Browsing my Exchange 2000 book recently (don't ask why I should be doing such a thing!), I found a quote by Scott McNealy, then CEO of Sun Microsystems. The quote is from an article in the Wall Street Journal (September 2, 1999):
"Our customers don't care who cooks the food in our cafeteria, cleans our building, or waters the shrubs. Nor will they care who runs our e-mail systems."
At the time, McNealy was talking about traditional outsourcing of email. Sun competed with Microsoft on many fronts as the UNIX versus Windows war was in full swing. Email was a major area of competition, with Sun offering the iPlanet Messaging Server (based on the SMTP/IMAP/POP protocols).
Pricing was Sun’s big weapon as iPlanet invariably cost a lot less than Exchange, largely because many more users were supported on large Solaris servers than could be by an equivalent Windows server of the time. This allowed Sun to promise customers that they could provide email for a few dollars per mailbox per month.
Functionality was the Achilles Heel for Sun. Today the Exchange/Outlook combination is acknowledged to be so much more feature-rich than can be delivered by an IMAP server and client and companies might conclude that moving from Outlook (in particular) would cause so much disruption internally that any potential saving in hardware and software would be quickly absorbed by lost productivity.
A different horizon existed in late 1999. Exchange 2000 was new. It was the first of a new generation of Exchange and the migration from Exchange 5.5 was painful. Outlook 98 was the client with Outlook 2000 just coming. Neither had seized the loyalty that Outlook now attracts from so many people. As companies looked at the cost of migration, including the need to deploy Active Directory for the first time, they considered alternatives to Exchange 2000. Telling CIOs that Sun could deliver email at a radically lower price point became a huge threat to Microsoft and many battles were fought by Microsoft as Sun brought their message of a mailbox for a few dollars per month to the market. I participated in quite a few sales campaigns at the time and recall that the combination of Exchange, Compaq hardware, and great services was often sufficient to keep the Sun wolf from the door.
Moving forward to today, years the biggest differences are the sheer volume of email that we handle and the number and variety of mobile devices that connect to our servers. However, many factors persist. Migrations are still costly, as anyone who is considering moving from Exchange 2003 to Exchange 2010 or 2013 can testify. Even though Exchange now supports all the major Internet email protocols, debate still rages around the merits of proprietary email systems versus those based on Internet protocols. And a low monthly cost per mailbox is often used to justify the move from on-premises email systems to hosted platforms.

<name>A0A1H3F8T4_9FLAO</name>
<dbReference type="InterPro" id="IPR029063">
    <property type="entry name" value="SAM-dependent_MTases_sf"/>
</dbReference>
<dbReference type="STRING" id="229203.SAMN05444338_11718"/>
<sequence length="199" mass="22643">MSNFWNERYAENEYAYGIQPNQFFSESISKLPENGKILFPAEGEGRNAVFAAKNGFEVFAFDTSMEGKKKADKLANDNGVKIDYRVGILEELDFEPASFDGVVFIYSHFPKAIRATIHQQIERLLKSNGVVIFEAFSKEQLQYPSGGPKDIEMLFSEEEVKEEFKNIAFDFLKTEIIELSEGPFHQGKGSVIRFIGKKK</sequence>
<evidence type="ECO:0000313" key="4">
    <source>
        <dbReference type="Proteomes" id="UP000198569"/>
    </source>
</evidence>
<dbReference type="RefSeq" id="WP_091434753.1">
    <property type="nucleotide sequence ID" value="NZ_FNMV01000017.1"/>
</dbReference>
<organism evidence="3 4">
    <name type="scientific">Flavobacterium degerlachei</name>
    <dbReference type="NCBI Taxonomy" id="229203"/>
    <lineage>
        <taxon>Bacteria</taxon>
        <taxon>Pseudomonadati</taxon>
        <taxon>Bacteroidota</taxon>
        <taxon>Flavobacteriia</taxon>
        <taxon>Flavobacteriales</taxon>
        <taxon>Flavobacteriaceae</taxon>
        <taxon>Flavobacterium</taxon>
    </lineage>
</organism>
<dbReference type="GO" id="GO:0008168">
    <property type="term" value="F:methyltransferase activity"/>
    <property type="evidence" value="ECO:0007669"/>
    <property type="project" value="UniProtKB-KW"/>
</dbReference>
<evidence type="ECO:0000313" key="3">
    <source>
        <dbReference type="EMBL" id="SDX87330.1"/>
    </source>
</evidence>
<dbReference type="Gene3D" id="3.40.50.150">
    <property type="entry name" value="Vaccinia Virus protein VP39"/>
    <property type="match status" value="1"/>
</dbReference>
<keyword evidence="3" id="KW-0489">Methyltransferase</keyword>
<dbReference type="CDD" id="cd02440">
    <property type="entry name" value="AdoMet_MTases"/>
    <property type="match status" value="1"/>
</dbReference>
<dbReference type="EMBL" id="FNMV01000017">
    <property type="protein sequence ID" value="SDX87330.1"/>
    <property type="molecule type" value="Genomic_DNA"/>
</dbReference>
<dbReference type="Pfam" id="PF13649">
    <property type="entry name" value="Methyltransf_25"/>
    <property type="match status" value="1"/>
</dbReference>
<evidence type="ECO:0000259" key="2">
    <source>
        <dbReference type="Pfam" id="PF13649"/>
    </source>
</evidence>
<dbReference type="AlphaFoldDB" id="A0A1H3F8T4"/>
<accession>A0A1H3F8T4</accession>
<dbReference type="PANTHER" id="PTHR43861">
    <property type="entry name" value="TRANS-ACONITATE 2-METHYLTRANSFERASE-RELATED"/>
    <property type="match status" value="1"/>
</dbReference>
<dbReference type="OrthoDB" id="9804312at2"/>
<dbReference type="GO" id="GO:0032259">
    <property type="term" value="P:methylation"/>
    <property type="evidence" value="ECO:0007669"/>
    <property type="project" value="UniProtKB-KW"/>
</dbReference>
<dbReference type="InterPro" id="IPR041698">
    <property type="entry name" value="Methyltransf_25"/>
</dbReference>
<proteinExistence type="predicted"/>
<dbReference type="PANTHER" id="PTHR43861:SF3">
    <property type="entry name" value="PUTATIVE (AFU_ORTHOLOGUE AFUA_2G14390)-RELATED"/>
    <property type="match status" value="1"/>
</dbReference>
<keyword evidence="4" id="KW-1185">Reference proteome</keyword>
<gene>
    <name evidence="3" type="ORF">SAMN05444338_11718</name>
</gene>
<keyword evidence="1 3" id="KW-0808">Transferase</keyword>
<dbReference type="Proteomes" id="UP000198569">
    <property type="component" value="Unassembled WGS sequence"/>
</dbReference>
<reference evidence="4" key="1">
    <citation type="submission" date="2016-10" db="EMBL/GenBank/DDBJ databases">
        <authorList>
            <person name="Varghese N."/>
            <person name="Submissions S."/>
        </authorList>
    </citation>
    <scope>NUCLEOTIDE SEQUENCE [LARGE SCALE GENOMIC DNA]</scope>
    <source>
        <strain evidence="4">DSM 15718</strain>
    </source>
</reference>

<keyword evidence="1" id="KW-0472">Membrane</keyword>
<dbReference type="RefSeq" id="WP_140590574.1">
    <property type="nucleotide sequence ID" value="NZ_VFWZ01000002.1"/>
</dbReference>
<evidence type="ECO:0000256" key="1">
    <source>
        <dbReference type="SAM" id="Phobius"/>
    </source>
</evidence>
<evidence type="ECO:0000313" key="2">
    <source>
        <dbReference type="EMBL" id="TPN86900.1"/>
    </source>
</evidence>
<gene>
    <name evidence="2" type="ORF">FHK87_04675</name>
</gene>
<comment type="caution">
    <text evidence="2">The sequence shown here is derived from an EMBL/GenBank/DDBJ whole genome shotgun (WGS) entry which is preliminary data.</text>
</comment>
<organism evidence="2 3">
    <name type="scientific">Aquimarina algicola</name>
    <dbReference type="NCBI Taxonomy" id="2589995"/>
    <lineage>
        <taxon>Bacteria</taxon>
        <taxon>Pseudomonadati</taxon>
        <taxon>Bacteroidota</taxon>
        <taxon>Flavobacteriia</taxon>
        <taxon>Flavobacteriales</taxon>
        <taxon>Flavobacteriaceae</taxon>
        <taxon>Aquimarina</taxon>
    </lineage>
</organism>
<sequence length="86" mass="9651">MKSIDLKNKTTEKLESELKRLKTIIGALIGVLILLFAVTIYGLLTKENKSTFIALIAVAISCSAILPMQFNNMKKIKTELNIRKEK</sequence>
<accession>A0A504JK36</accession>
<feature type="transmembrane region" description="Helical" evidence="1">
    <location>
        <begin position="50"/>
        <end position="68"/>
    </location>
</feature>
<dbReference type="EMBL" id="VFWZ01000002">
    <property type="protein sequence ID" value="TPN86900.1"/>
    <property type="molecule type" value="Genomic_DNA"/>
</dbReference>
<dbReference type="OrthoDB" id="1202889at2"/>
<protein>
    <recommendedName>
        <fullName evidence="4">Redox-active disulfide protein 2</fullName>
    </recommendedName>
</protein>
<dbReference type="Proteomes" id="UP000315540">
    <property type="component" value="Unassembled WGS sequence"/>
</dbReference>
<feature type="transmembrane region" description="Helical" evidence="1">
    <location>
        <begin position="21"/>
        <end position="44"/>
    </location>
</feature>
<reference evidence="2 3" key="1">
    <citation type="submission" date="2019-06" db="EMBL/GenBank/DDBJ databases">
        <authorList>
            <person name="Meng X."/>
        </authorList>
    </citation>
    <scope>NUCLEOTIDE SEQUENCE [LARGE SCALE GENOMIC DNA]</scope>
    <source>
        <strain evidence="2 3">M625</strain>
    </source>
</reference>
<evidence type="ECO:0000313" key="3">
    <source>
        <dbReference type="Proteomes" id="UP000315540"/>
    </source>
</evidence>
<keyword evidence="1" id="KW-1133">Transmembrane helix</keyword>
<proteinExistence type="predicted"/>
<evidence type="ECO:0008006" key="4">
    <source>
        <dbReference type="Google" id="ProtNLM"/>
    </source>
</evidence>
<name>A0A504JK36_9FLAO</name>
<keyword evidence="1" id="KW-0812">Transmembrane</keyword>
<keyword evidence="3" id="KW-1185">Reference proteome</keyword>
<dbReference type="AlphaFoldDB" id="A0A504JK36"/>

What has changed dramatically in the last two years is the general acceptance that cloud-based platforms can deliver email services at the right level of security, functionality, and availability to meet the needs of large corporations. Indeed, it is remarkable just how successful Office 365 has become in such a short period. I thought the move to embrace the cloud would be slower but a combination of reliability, pricing, and the way that Microsoft has methodically achieved quality and audit accreditations has helped prove Office 365 in the eyes of doubters.
Of course, there have been blips along the way, including some problems in migrating tenants to the latest software platform, but nothing is ever going to be perfect and the sheer size of the environment means that small issues are magnified. Office 365 and Google Apps have proven McNealy’s assessment that no one cares who runs our email systems. It just happened later than he predicted.
In an April 23 article by Mary Jo Foley, Jeff Teper, Microsoft Corporate VP for Office Servers and Services, is quoted as saying “The idea is that the cloud is where you get the best experience”. We might not care about who runs our email systems, but at least now they want us to get the best experience. Isn’t that thoughtful?
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